Serco to make $8M govt payment
The head of private prison operator Serco's Asia Pacific operation has apologised for the company's poor running of Mt Eden remand prison.
Serco will have to fork out $8 million to Corrections after the Government department stepped in to take over the running of Auckland Central Remand Prison in Mt Eden last year.
Minister Judith Collins says the money will also go towards settling their performance notices.
The prison operator faced scrutiny last year with the emergence of cell-block 'fight club' videos and allegations of serious assaults and inappropriate behaviour.
In July last year, Corrections decided to use a clause in the contract with the private operator to step in and take over its day-to-day running.
"An agreement with Serco has also been reached that effectively narrows down the contractual arrangements with Serco to a labour supply agreement with other transition services for the balance of the contract through to 31 March, 2017," Ms Collins says.
Corrections will continue to run the prison, with Serco providing the personnel at cost until the end of its contract.
Serco won't make a profit from the arrangement.
Ms Collins says it's a "pleasing outcome" because it recovers cost and gives more certainty over the prison's future management.
In a joint news conference in Auckland this morning, Corrections boss Ray Smith and Serco Asia Pacific chief executive Mark Irwin said they'd spent the morning discussing the changes with staff.
"It's been quite important for us to be able to talk to the staff today to give them some assurance that we need them on the job. For most of them, today is not different to any other day and tomorrow the same again", Mr Smith said.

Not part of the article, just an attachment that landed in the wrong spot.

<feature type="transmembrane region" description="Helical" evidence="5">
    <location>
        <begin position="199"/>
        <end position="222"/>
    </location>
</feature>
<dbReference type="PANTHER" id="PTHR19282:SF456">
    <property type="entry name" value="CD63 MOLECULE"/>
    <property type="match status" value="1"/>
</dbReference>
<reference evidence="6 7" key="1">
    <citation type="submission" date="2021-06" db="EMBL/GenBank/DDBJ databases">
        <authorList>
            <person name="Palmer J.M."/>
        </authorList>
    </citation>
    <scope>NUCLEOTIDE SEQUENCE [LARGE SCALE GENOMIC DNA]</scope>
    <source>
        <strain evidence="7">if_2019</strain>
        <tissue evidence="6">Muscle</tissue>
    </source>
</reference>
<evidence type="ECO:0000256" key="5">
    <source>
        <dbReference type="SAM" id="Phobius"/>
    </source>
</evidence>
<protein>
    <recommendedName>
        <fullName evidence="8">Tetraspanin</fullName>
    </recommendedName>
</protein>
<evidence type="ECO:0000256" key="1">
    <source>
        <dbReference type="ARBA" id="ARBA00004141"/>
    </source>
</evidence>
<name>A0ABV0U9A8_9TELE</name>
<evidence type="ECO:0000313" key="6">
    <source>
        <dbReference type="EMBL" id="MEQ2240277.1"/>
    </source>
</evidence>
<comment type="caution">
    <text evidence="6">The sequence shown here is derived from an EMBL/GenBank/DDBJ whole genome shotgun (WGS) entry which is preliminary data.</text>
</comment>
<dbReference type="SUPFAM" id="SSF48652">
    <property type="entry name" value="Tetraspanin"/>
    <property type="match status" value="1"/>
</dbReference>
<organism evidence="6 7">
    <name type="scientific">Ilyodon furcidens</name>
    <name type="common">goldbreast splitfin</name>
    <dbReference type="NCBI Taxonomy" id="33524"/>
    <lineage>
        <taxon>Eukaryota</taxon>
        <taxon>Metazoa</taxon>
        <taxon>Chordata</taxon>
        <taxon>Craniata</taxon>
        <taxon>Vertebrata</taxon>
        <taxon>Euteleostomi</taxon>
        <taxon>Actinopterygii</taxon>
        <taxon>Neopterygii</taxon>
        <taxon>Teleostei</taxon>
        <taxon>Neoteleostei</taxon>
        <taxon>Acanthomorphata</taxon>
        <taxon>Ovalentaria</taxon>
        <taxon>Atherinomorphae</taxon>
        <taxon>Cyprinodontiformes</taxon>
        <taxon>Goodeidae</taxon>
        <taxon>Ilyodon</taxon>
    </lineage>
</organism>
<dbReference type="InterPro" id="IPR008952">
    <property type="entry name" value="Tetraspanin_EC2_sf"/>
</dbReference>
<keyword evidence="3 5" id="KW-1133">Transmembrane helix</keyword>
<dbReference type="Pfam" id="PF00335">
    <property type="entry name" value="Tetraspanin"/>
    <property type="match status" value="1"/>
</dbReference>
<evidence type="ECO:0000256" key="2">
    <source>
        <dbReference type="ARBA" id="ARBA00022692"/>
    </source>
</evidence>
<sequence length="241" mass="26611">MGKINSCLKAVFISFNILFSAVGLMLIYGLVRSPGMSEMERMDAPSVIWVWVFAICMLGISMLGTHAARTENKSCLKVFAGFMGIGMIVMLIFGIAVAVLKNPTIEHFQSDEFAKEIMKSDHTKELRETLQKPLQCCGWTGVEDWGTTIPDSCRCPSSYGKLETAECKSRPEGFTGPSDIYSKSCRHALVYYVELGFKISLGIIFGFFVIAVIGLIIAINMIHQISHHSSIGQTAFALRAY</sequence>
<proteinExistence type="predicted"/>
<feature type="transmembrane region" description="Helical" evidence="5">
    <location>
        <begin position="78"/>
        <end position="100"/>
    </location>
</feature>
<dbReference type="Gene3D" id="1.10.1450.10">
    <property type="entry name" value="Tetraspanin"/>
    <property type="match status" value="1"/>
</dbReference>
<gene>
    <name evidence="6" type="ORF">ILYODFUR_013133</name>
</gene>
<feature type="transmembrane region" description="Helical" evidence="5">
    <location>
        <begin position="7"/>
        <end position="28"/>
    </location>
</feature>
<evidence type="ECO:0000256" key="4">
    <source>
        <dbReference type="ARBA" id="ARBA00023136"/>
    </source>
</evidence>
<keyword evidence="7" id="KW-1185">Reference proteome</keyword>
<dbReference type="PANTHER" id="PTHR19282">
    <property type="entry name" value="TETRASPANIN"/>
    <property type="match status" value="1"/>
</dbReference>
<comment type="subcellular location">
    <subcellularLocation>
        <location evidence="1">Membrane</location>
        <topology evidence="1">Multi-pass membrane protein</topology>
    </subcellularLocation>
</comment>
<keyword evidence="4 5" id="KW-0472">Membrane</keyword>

Mr Irwin admitted Serco hadn't met the some of the requirements of the contract.
"In the period immediately before the step-in by the department, there were certain aspects of our service delivery which did not meet the standards of the contract and certainly the standards we set for ourselves and for that we are truly sorry," he said.
However, he said during their time in charge of the prison, staff have "delivered meaningful outcomes" for New Zealanders and for Maori and Pacific Island offenders.
This included making sure rates of self-harm among prisoners were at record lows.
"I don't want any of that, I hope, to be lost through what has happened in more recent times."
In December, Mr Smith announced the break point clause which effectively ends the agreement with Serco in March next year.
Corrections will take over the running of the prison from then. Mr Irwin says that is the "least disruptive and most sensible" decision for the prison.
He says the $8M was reached by mutual agreement after mediation -- around $5M was the cost of the step-in, and the performance-related costs were $2.5M.
Ms Collins says today's announcement is separate from the Chief Inspector of Corrections' report into Serco's management of the prison, which is currently before the courts.